We assist attorneys and their clients in the financial aspects of disputes involving marital dissolution, commercial litigation, and corporate/fraud investigations. We are experienced at preparing court exhibits that show complicated financial information in simple, graphic format.
Services we provide:
- Accounting Reconstructions
- Asset Tracing
- Business Valuations
- Damage Calculations
- Divorce Planning
- Document Requests & Management
- Evaluation of Other Expert Reports
- Expert Witness Reports & Testimony
- Fraud Detection
- Intellectual Property Litigation Support
- Interrogatories & Deposition Questions
- Lost Profits Analysis
- Settlement Calculations & Proposals
- Shareholder Dispute Resolution Services
Often when a business owner nears retirement age, he or she might start thinking about getting his or her business appraised. In recent years, valuations have a much greater significance. Why should you consider a business valuation?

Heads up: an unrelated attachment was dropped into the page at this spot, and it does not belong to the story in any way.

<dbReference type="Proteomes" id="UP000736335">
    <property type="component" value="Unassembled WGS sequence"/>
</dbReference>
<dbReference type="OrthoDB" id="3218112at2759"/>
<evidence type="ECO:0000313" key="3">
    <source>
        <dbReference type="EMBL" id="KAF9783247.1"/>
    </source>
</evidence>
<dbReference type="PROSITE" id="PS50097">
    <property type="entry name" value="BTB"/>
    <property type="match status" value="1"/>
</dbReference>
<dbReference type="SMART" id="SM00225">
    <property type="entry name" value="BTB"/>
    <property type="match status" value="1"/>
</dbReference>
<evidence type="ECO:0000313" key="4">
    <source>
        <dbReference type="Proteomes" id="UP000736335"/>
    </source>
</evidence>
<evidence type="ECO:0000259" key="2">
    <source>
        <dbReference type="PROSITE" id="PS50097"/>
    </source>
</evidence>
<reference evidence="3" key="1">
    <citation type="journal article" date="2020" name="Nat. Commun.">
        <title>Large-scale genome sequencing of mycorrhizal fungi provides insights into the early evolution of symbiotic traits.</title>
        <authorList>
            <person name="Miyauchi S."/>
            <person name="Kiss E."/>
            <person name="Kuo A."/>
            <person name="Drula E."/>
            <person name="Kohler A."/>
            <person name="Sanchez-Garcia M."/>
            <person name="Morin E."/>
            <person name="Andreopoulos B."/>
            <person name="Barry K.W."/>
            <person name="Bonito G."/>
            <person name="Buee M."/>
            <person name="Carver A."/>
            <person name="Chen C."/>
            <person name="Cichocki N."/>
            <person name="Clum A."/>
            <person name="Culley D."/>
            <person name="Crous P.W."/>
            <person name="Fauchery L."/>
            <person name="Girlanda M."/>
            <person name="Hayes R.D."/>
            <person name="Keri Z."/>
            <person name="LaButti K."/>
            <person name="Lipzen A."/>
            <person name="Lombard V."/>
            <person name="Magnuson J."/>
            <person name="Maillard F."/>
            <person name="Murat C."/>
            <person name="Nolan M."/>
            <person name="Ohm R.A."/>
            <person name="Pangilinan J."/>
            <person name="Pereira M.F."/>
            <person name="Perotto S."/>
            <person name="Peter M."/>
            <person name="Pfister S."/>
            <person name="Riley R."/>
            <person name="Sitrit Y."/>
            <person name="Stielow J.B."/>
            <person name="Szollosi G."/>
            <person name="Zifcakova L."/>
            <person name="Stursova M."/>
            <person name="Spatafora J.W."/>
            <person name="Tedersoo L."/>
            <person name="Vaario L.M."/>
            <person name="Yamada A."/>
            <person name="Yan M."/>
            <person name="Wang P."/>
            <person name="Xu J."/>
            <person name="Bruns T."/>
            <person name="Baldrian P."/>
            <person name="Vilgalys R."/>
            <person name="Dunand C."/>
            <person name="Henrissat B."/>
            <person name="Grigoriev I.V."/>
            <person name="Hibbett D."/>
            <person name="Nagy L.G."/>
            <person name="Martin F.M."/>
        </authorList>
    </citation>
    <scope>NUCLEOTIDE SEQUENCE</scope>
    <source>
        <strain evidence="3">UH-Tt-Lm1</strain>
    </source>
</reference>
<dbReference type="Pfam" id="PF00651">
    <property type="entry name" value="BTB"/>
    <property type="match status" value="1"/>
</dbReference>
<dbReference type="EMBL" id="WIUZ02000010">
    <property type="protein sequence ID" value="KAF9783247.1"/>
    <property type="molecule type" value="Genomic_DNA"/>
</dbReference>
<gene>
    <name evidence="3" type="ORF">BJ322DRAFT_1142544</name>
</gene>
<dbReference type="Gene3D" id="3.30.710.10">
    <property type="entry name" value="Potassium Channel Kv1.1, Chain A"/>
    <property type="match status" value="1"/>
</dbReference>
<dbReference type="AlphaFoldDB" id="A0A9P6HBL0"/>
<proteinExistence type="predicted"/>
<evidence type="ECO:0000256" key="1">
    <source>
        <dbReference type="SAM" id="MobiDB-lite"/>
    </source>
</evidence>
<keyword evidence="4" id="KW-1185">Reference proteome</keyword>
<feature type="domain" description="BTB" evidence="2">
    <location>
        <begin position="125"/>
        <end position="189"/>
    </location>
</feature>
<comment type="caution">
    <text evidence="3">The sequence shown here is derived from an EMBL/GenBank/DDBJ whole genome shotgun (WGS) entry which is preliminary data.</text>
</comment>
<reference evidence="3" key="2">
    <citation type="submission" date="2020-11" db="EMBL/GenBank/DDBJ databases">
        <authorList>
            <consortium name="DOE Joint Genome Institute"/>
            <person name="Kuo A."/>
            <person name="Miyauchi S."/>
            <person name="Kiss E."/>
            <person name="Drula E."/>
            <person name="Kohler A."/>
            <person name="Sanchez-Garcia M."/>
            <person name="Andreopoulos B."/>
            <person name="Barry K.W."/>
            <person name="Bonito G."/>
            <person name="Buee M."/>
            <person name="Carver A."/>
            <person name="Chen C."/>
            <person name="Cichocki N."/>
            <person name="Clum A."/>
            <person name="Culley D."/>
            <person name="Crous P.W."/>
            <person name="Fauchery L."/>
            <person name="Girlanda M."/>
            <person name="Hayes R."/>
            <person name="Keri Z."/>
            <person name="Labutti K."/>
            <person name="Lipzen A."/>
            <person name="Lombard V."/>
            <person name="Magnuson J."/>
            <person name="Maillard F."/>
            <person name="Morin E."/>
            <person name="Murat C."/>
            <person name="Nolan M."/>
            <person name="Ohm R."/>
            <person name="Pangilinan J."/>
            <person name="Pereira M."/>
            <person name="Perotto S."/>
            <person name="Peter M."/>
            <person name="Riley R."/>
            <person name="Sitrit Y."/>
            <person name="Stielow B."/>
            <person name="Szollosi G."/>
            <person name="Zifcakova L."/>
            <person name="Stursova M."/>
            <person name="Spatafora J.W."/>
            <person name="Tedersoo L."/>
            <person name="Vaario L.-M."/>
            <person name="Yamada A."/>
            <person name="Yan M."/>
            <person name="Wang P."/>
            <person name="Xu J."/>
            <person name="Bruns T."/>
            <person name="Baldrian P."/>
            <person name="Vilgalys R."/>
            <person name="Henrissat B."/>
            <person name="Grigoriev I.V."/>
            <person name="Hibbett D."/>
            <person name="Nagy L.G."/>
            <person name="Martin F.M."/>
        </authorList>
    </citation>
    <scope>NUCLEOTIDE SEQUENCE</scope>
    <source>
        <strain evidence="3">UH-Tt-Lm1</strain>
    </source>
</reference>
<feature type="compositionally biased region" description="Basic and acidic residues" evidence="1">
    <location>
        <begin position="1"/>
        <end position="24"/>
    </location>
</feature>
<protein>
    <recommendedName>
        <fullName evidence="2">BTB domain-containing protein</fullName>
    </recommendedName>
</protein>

Business owners are turning to appraisals for strategic purposes. If you need to obtain outside financing to cover certain expenses for instance, valuations can be used as leverage when seeking investors or lenders financial help.
If you are planning to sell your business, a valuation will not only estimate how much your company is worth, but also offer insights into how you can improve it. If you’re a potential buyer, your appraiser can scrutinize any assumptions the seller’s appraiser uses to justify the sale price. Even if a business sale or purchase isn’t in the foreseen future, business owners still need buy-sell agreements to guard against a partner’s sudden death, disability or withdrawal from employment.
Valuations are often necessary for reasons not directly related to the company in question, like divorce. Chaotic or emotional events, increase the risk that business issues are mishandled or ignored. Obtaining a valuation before such life changing events can be a protective measure.
Another example is estate planning. A company’s value affects the tax-related costs of selling, gifting or bequeathing its business interests. Failing to estimate value properly may leave your heirs with a sizable estate tax bill that could force them to sell your company after your death.
You can e-mail Kris Hallengren at KrisH@wcscpa.com or call 410.339.6464.
Click here to view our Forensic & Valuation Services Brochure.